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The avocado genome has naturally evolved over time to increase its resistance to disease—a finding that could be significant for the future of avocado breeding.

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From toast to theme restaurants, the avocado has soared in popularity in the United States. Consumption is up from 436.6 million pounds annually to 2.4 billion pounds between 1985 and 2018.

“What we’ve found might help keep the price of guacamole low for the future … and the farmers still in business.”
Researchers from Texas Tech University and the University of Buffalo have studied avocados in a way that is best described as a 23andMe test. They compared the roots of the Hass cultivar (a Mexican-Guatemalan hybrid) and a Mexican strain, to West Indian, Guatemalan, and other Mexican varieties. They discovered that the avocado genome has naturally evolved over time to increase its resistance to disease—a finding that could be significant for the future of avocado breeding.

The discovery could help growers breed more disease-resistant avocados, and eventually lead to varieties that are drought-resistant or less temperature sensitive, and can be grown in northern and drier climates. More growing options could help supply match demand and protect shoppers from a price hike like this year’s. In early July, avocado prices were 129 percent higher than they were at the same time in 2018.

Despite the study’s findings on disease resistance, researcher Victor Albert, one of the study’s authors, says that avocado tree roots are susceptible to fungal rots. One possible solution, he says, is to use genome-assisted breeding—that is, identify a gene that performs a protective function, look for that gene in various avocado varieties, and then breed new strains that contain the desired genes. (CRISPR guacamole, anyone?)

Albert says that the avocado species was a “natural study topic” for him. In addition to being a professor of biological sciences at the University of Buffalo, he is an evolutionary biologist with interests in the genomic bases that differentiate plant species. He believes that climate change and accompanying disease changes are the biggest factors that impact avocado agriculture, and felt this research would be helpful for the future of avocado breeding.

In order to conduct the study, researchers had to isolate the DNA from avocado leaves and—in computing terms—sequence it in a “massively parallel fashion on state-of-the-art genomics equipment,” Albert says. In lay terms, that means they used several computers simultaneously to gather data on the avocado that they then analyzed in comparison to other plants to “see what avocado’s secrets were,” as he describes it.

Lower prices aren’t good news for everyone.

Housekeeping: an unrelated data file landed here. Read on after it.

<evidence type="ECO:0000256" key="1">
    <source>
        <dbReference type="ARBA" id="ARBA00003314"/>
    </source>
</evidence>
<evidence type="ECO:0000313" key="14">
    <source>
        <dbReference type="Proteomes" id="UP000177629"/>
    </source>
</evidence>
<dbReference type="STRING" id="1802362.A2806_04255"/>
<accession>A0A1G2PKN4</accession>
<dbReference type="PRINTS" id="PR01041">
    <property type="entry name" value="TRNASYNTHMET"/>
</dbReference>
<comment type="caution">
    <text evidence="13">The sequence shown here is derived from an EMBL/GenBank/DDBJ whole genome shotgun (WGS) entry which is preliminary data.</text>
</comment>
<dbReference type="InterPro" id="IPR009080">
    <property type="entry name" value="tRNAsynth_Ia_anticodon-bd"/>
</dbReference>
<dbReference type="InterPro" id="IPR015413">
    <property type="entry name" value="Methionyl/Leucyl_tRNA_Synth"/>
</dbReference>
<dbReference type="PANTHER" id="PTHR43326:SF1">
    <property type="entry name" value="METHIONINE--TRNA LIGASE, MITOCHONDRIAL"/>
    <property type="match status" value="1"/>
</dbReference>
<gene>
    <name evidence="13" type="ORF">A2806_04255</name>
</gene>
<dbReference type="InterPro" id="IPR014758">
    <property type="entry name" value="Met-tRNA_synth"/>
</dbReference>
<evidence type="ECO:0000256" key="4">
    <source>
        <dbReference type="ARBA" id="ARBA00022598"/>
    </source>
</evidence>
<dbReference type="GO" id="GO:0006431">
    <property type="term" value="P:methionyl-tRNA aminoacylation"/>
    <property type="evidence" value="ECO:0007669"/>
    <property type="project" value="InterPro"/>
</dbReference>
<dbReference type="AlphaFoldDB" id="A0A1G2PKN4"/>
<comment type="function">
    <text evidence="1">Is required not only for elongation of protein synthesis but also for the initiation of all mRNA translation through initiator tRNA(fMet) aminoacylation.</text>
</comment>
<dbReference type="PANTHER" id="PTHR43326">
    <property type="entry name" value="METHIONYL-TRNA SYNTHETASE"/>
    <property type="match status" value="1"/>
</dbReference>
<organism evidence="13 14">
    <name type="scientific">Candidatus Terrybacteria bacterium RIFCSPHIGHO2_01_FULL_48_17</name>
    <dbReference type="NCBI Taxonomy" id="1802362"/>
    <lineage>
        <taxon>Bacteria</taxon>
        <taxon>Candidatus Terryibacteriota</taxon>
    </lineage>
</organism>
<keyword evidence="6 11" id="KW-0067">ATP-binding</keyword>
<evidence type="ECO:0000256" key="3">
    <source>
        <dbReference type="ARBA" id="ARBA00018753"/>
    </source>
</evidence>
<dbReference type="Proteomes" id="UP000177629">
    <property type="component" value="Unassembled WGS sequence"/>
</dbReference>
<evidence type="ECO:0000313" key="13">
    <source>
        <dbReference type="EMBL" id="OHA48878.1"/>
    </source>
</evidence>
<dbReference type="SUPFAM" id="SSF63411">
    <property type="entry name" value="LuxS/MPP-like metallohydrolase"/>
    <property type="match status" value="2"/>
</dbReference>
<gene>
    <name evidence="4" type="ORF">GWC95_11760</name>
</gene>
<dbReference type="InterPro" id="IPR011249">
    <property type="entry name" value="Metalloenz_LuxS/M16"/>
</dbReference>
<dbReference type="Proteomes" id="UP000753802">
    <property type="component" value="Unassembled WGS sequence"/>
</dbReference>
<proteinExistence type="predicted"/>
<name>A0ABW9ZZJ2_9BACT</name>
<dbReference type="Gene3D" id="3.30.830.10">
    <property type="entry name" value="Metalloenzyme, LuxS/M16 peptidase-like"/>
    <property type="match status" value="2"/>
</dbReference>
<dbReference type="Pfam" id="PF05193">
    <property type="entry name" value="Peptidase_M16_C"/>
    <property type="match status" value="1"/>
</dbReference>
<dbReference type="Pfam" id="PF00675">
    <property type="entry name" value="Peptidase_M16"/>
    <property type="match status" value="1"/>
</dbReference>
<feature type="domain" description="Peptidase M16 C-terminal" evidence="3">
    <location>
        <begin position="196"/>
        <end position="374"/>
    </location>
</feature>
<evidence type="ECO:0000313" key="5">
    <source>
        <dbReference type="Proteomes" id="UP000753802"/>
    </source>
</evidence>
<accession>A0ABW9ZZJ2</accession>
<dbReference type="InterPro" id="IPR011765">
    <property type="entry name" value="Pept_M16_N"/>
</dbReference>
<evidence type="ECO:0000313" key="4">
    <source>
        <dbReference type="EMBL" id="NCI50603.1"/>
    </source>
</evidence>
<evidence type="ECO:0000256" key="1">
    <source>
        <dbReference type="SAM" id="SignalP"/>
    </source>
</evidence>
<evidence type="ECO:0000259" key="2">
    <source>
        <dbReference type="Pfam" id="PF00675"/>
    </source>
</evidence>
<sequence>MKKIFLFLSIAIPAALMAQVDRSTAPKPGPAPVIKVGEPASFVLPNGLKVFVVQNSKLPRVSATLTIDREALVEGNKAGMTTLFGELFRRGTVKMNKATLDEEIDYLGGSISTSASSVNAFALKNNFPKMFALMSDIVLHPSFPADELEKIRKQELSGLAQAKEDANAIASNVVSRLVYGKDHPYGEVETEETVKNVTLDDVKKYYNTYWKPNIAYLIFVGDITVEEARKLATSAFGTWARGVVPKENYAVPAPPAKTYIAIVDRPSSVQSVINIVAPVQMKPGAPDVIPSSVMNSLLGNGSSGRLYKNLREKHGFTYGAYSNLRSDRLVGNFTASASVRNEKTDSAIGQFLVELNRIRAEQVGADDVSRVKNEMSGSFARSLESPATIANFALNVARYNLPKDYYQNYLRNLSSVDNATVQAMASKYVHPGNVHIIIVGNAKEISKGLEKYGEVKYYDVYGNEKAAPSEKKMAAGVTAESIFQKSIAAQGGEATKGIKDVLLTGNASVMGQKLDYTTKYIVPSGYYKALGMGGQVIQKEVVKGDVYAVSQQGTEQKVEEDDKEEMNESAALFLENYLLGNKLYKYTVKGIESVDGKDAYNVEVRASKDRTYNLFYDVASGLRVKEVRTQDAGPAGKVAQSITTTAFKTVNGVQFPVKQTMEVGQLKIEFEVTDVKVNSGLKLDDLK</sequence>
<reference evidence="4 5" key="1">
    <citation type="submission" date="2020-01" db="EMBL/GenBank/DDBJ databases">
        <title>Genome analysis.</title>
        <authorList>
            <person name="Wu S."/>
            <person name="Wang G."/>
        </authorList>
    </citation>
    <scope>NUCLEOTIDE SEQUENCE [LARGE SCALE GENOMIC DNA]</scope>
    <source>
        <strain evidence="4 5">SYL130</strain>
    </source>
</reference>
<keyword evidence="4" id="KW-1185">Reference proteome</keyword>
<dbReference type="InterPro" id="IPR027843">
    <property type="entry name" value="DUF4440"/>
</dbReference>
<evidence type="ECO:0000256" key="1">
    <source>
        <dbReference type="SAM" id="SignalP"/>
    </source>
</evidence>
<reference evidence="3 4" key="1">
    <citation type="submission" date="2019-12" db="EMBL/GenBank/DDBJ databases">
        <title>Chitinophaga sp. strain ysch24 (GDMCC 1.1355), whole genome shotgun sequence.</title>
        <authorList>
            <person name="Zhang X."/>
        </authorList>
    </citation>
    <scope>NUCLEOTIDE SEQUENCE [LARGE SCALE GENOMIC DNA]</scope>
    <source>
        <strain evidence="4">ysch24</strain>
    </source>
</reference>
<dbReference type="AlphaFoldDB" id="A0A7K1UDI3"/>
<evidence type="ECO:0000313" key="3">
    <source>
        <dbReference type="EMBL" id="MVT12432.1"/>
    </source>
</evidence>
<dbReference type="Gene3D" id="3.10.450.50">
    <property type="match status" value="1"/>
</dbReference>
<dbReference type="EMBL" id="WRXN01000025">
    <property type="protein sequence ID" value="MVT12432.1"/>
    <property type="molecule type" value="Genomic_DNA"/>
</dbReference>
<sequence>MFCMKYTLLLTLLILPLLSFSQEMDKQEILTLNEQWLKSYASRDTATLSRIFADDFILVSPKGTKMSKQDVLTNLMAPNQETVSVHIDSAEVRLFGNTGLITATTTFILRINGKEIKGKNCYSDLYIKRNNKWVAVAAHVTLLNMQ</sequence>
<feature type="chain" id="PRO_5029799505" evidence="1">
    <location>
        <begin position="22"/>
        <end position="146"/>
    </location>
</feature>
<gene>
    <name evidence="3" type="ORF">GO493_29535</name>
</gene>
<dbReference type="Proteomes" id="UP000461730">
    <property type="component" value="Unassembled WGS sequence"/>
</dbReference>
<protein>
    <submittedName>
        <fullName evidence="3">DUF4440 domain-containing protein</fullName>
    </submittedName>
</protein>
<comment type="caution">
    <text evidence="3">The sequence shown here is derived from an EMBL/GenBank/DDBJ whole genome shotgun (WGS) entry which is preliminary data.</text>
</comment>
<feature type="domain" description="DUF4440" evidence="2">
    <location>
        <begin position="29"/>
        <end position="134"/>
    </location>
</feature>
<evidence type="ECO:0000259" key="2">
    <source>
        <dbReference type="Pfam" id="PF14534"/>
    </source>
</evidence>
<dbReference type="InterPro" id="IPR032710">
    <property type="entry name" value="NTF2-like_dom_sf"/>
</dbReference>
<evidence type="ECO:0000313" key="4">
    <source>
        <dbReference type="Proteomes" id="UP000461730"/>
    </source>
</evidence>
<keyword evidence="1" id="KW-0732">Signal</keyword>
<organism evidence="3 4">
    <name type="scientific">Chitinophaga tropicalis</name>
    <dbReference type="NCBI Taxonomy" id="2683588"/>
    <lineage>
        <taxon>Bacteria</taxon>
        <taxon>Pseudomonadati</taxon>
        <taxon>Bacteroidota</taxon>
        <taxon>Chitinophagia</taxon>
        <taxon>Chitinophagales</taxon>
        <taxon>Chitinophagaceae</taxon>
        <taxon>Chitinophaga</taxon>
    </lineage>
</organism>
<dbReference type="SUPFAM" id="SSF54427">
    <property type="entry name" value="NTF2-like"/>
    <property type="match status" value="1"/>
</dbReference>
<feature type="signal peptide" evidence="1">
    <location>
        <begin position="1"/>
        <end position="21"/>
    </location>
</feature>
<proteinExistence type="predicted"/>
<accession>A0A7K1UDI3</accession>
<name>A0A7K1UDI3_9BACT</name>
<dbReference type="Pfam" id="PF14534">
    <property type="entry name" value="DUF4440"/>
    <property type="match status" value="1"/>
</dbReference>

Albert says he has high hopes for the impact of their research: “What we’ve found might help keep the price of guacamole low for the future … and the farmers still in business. At least that’s the hope!” The next step is for bioengineers to locate the genes involved in temperature and drought tolerance.

But Michael Clegg, an academic researcher and retired professor of biological sciences from the University of California, Irvine, estimates that it will be 20 to 30 years before we see any economic value from the findings. That’s due in part to the high costs of field tests. And even that might not be enough time. “We tend to underestimate the time it takes for an innovation to develop from basic knowledge to final product, and this is especially true in plant improvement,” he says.

In the meantime, the avocado’s popularity has a downside. In 2016, Michoacán, the Mexican state that produces most of the country’s avocados, dealt with illegal deforestation to keep up with demand and a hike in activity from criminal organizations like Los Caballeros Templarios (The Knights Templar). Local residents voiced concerns that the growers’ use of chemicals caused breathing and stomach problems for their children.

And lower prices aren’t good news for everyone. “While growing more avocados means lower prices for buyers, it also means there’s a loss of value for growers,” says Albert.

Kamari Stewart

Kamari Stewart

Kamari Stewart is a senior Digital Journalism major with minors in Public Relations and Politics at Pace University. She has written for Fresh U, an online magazine written by college freshmen for college freshmen, and currently serves as Managing Editor for her school’s chapter of Spoon University. She is an alumna of New York University’s Urban Journalism Workshop class of 2015 and of the Dow Jones News Fund 2019 Data Residency. She is also an Emma Bowen Foundation Fellow. @KamariAStewart

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